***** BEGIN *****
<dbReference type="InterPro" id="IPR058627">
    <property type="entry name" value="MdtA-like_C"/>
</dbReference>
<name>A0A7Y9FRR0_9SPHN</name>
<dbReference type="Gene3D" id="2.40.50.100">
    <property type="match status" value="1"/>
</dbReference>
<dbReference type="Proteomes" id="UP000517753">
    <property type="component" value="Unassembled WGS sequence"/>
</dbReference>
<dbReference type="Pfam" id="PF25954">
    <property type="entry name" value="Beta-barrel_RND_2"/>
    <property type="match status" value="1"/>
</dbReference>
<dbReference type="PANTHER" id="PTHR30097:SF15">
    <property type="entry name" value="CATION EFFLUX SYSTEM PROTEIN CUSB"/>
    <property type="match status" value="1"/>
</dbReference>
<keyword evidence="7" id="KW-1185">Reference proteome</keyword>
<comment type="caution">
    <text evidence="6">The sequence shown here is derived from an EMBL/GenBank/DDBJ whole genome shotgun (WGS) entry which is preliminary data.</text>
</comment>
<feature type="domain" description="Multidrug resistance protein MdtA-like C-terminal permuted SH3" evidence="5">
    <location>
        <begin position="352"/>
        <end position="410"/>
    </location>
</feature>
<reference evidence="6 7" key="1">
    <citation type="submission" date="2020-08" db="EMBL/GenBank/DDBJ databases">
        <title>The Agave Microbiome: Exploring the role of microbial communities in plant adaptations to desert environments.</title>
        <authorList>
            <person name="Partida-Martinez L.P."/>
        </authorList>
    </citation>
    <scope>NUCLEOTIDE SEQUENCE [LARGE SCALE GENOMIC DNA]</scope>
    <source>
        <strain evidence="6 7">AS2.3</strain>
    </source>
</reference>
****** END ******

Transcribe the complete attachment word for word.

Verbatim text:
<dbReference type="InterPro" id="IPR058627">
    <property type="entry name" value="MdtA-like_C"/>
</dbReference>
<name>A0A7Y9FRR0_9SPHN</name>
<dbReference type="Gene3D" id="2.40.50.100">
    <property type="match status" value="1"/>
</dbReference>
<dbReference type="Proteomes" id="UP000517753">
    <property type="component" value="Unassembled WGS sequence"/>
</dbReference>
<dbReference type="Pfam" id="PF25954">
    <property type="entry name" value="Beta-barrel_RND_2"/>
    <property type="match status" value="1"/>
</dbReference>
<dbReference type="PANTHER" id="PTHR30097:SF15">
    <property type="entry name" value="CATION EFFLUX SYSTEM PROTEIN CUSB"/>
    <property type="match status" value="1"/>
</dbReference>
<keyword evidence="7" id="KW-1185">Reference proteome</keyword>
<comment type="caution">
    <text evidence="6">The sequence shown here is derived from an EMBL/GenBank/DDBJ whole genome shotgun (WGS) entry which is preliminary data.</text>
</comment>
<feature type="domain" description="Multidrug resistance protein MdtA-like C-terminal permuted SH3" evidence="5">
    <location>
        <begin position="352"/>
        <end position="410"/>
    </location>
</feature>
<reference evidence="6 7" key="1">
    <citation type="submission" date="2020-08" db="EMBL/GenBank/DDBJ databases">
        <title>The Agave Microbiome: Exploring the role of microbial communities in plant adaptations to desert environments.</title>
        <authorList>
            <person name="Partida-Martinez L.P."/>
        </authorList>
    </citation>
    <scope>NUCLEOTIDE SEQUENCE [LARGE SCALE GENOMIC DNA]</scope>
    <source>
        <strain evidence="6 7">AS2.3</strain>
    </source>
</reference>